Avi, being my new favorite Israeli, immediately declined this request and said he would spend the morning helping me find a bike in town because it was incredibly ridiculous to drive out to the Moshav. Thank goodness for Avi. We drove near the Shuk (market) to two different bike shops and I waited in the taxi so Avi wouldn’t get a ticket while he went in and negotiated for a good bike for me. He came back out of the second bike shop and told me to wait 20 minutes, and that I would be paying 350 shekels ($100) for the bike, new chains, and new breaks. Avi told me he had just bought his 10-year-old son a bike from a similar shop, and that I should absolutely not let them rip me off by paying one cent more for the bike, and to hold my ground like the smart Israeli-with-chutzpah I am.

About an hour and a half later (I got lost thanks to not knowing my way around Jerusalem without staring at Google Maps or Moovit), I parked my bike and walked into work out of breath and exhausted (lesson learned: Jerusalem hills are intense.) All thanks to Avi the taxi driver, and his insistence that we don’t schlep out to see Bike Man. Thank you Avi, for teaching me the value of grit, persistence, and Israeli chutzpah. Yom Ha’atzmaut Sameach!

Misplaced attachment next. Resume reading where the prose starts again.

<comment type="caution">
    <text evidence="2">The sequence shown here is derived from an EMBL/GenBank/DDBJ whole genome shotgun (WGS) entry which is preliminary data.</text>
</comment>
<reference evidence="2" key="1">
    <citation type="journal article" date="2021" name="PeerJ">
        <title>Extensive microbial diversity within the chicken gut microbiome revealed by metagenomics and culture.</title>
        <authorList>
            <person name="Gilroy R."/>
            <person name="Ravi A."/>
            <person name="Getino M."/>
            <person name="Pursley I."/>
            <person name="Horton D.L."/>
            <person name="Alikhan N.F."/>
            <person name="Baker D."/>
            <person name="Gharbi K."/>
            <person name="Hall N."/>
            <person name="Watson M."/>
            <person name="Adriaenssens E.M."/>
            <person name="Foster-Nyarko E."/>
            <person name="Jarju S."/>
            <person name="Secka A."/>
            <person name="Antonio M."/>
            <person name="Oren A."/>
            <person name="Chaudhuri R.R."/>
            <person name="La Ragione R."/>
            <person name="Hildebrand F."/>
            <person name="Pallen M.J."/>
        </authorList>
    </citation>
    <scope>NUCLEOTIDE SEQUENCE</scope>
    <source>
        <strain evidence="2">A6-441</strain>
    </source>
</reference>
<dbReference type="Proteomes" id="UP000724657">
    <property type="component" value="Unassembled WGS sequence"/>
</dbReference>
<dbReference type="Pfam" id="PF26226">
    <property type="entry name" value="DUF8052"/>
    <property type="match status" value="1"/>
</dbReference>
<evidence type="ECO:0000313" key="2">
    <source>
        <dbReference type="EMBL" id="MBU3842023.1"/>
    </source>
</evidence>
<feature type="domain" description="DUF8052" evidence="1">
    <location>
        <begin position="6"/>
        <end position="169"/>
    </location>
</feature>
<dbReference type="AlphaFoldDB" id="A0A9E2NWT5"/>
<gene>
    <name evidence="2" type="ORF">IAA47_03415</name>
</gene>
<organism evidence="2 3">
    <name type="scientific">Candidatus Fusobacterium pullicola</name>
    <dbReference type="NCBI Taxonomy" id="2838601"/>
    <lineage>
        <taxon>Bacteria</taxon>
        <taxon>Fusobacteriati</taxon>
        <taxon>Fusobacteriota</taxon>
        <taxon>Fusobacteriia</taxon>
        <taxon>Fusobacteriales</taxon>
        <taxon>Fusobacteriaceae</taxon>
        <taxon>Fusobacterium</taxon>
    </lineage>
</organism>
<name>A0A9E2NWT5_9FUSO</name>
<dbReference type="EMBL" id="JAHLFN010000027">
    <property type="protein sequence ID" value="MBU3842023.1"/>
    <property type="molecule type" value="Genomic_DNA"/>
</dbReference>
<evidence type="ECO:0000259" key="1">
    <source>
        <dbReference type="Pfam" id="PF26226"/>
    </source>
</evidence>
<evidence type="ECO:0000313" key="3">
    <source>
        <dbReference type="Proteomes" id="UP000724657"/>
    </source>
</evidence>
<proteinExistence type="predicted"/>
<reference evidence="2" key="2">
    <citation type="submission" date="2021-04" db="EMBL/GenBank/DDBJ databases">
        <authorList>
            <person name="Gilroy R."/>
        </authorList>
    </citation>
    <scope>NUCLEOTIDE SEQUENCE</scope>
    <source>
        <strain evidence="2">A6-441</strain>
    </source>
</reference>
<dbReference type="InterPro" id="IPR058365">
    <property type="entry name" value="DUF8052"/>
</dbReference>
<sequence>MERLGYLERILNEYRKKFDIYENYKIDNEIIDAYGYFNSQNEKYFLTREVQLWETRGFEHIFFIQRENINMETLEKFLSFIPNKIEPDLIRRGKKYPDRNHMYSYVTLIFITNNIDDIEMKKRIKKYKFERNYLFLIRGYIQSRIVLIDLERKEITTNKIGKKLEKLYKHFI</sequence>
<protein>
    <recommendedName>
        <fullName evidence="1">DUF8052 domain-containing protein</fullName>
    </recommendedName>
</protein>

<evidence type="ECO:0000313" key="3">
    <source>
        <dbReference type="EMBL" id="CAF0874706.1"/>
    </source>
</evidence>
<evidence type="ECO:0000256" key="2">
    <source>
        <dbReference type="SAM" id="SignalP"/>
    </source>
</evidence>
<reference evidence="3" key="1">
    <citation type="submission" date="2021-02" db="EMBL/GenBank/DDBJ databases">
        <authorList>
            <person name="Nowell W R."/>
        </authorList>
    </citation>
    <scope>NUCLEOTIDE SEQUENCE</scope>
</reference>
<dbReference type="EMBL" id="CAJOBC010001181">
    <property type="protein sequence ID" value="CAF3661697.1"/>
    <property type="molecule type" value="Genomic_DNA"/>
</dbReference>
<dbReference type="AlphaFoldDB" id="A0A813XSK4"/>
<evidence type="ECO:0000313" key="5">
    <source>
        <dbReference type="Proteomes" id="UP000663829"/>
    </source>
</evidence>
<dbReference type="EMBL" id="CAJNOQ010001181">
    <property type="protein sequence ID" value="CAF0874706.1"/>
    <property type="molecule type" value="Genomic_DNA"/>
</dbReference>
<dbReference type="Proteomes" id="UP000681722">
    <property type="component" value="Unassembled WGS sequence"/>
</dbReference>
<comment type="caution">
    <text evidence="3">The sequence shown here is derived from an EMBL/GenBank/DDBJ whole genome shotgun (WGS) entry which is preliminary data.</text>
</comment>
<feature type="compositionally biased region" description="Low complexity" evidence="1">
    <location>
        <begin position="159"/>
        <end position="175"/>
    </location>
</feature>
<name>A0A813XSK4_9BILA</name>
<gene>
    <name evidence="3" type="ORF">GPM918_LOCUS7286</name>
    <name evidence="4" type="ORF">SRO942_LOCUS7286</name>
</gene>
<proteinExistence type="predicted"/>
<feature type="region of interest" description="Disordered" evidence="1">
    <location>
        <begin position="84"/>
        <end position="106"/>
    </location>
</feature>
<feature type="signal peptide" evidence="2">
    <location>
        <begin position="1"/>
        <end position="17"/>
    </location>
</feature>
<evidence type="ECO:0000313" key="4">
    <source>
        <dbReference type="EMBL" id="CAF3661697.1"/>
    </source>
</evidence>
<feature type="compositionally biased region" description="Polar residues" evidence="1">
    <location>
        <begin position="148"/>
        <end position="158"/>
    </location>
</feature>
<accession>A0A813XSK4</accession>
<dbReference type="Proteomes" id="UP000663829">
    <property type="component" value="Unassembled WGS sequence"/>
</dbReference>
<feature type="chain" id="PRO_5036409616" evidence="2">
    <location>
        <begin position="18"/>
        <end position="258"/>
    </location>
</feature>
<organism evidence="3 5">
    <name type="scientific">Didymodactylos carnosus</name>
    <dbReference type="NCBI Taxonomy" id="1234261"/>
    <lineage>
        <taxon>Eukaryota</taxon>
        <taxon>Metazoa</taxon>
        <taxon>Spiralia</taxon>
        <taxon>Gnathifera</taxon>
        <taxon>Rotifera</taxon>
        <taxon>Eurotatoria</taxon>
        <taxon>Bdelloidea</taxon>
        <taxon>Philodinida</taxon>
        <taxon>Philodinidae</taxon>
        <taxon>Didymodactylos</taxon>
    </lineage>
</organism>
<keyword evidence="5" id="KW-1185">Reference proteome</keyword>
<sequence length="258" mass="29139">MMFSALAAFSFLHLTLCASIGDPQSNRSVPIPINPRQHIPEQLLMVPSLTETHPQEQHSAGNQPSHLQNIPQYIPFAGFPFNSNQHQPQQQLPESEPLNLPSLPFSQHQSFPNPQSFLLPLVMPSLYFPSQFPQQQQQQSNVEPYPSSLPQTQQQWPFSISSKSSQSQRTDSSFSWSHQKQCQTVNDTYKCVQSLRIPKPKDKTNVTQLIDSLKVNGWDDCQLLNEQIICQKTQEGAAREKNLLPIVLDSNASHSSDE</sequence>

Jack Sloan Taking Things Into His Own Hands

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During this difficult time, Jack Sloan (14, Israel Now/ Ta’am Yisrael Alum) isn’t letting social distancing or the pandemic stopping him from making a difference. He is using his resources and creativity to help our front line heroes. Check out the video below to hear some hard hitting questions from kids around the country, and stay tuned until the end to hear a bit from Jack and when he is doing to help.

Jack Sloan video 


How computer science strengthened my problem-solving skills

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Naomi